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Discussion Starter · #1 ·
I think we all generally accept that,
while the basic fuel comes from the same refinery, the likes of BP, Esso and Shell will usually add a wide range of special additives to their own fuels in order to improve efficiency and performance. Exactly what these additives contain are, of course, closely-guarded trade secrets. However, they often include things like detergents and lubricants to make the engine run smoother.
Given this it seems fairly straightforward to decide between Shell/BP or the local supermarket. Do you believe the extra pence is justified by the "possible" additives. However there are also a number of suppliers that I would refer to as middle range such as Esso, Texaco and Jet and there the decision gets more difficult.

Here in Scunthorpe we do not have either Shell or BP and at present I use Esso purely because I remember it as a quality name from the past whereas I think of Jet as belonging in the "cheap" bracket not much better than the supermarkets. However I am not sure my logic is valid and given the Jet forecourt is much closer than the Esso forecourt should I be considering changing?

I would welcome comments or opinions on the different middle of the road brands. The quote above was taken from an article discussing this issue which did nothing but sit on the fence while plugging the use of their range of fuelcards
 

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948 Spider LE
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I never use anything but supermarket fuel - used to be Asda, but now Sainsbury's as Asda don't sell E5.
I tell a lie - I had to use Shell as a one-off when the fuel crisis was on a few months agp. The car struggled to start when I used that stuff, never again. Back to normal and perfectly fine once I'd switched back. Go figure...

Never had any issues whatsoever with supermarket fuel, only massive savings in my pocket over time.
 

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2010 Alfa Romeo Mito 1.4, 2003 Alfa Romeo GTV Phase 3 JTS
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We have a local cheap station, If the tank is empty and I fill up there after running on my usual Esso 95, it can throw up engine codes on my Mito, same on a petrol X5 we used to have. Reset and it's fine fir the rest of the tank, but I'm not sure what causes it. Esso is my personal favourite as they have 99RON, Shell second as they sponsor Ferrari
 

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Our local Supermarket stations are Tesco but Esso at one and BP at the other.... Never had a problem at any of them and i always use them due to this rather long cautionary tale -

In 2006/7, when I had a BMW Z4M coupe, the forum members of Zregister, were all very paranoid about fuel and only using 99ron to get the best out of the M engine.. one poor chap recounted a tale of driving back in from a running event in his nearly new, and rare coloured, Z4M coupe and stopping for fuel at a small rural franchised, but major refiner supplied petrol station. He only stopped as he was on the red (in a z4m that means you are not getting very far at all), so he only put a couple of gallons in as he wanted to fill up at his normal place. He set off, enthusiastically, as was his particular driving preference, got less than a mile and it stopped dead after making a loud clunking then chugging noise. He called BMW rescue who sent out a BMW on call mechanic to either sort or recover him. They rocked up, looked at it and summarised it was a fuel issue. He advised he had only just thrown a couple of gallons in from a local station they then immediately towed him back to the station in question and bought a gallon of fuel as a control sample to compare to his tank, The BMW chap's words were that if this turned out to be a warrant issue, no problem, but if it turned out to be a fuel quality issue this was going to be expensive and if stations fault likely to turn into an insurance p155ing contest. The BMW chap informed the manager what had just happened and he duly closed the 99ron pump, exchanged various details including exact time car fuelled, volume, amount of fuel in car at fuel up, amount added and exact time call made to BMW etc. The car was then recovered to his local BMW dealer who said engine was seriously damaged due to contaminated fuel which they had also sent a sample from his car and the BMW mechanic's test fill out to a lab to be tested, i can't remember exact damage but I recall it ended up needing at least a top end rebuild + some seals, injectors and a right good tank flush.. ..long story but after much wrangling and evidence that the station in question had to have it's 99ron tank dug up and repaired the franchise's insurer paid the repair bill. It turned out, according to the lab test that the fuel was indeed badly contaminated, in fact the fuel in the car tank was marginally better than the control sample taken by the BMW mechanic as it must have still had some retained fuel pre 2 gal splash n dash.. Fuel was determined to be extremely low ron due to a mix of age and contaminants.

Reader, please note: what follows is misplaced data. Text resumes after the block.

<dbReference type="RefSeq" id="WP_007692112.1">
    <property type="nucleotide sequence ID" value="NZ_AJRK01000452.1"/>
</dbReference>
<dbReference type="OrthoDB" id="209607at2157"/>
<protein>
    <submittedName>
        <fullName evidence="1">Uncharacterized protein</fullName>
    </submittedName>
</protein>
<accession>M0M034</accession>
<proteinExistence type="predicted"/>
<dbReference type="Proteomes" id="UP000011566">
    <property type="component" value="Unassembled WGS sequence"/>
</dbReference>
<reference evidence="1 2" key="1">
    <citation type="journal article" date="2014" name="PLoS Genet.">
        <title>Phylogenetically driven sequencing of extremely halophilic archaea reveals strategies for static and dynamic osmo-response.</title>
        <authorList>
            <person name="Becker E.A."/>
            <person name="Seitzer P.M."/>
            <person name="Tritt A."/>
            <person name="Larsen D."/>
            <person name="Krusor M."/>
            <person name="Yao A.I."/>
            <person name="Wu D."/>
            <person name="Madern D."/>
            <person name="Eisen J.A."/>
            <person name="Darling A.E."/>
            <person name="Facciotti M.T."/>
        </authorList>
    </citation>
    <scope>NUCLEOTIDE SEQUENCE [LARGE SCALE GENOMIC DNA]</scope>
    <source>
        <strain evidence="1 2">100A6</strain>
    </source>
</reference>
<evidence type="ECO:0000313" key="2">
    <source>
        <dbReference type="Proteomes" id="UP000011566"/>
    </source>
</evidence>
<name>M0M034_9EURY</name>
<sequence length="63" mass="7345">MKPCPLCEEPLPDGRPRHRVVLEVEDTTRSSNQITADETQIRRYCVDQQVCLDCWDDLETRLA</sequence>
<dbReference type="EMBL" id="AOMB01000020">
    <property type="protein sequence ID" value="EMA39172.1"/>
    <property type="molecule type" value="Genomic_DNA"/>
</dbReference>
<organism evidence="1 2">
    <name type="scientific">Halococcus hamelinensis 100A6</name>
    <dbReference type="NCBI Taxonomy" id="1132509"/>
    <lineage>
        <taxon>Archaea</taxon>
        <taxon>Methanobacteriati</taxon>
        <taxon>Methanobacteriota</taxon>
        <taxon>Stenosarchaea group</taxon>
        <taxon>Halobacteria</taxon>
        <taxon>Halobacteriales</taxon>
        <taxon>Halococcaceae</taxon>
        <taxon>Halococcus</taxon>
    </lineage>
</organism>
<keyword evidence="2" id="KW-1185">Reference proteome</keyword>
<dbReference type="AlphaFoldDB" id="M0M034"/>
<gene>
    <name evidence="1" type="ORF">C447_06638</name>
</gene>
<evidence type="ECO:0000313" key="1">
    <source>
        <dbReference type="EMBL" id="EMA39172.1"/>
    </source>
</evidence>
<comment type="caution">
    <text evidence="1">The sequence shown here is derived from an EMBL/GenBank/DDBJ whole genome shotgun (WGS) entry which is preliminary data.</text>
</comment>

Since then, I have only fuelled at large known chain garages that are busy.....
 

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Stelvio QV my20
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I recall a test by a car mag a dozen or so years ago and they found Tesco99 had the most poke with v-power second (think it was for an Audi turbo engine) and they also said bp ultimate was worth using every few tanks for the cleaning power. I don’t remember how they could tell - I doubt they ran 100 tanks in a lab on same engines and took them apart. For 95 they said it was no difference where from. BUT the biggest difference no matter what fuel you choose was fuelling from the pump the was regularly used vs getting smth from a stale pump. That had more impact than anything else.
I don’t remember their methods and I was a lot more likely to believe the journalists back then I just remembered the conclusions.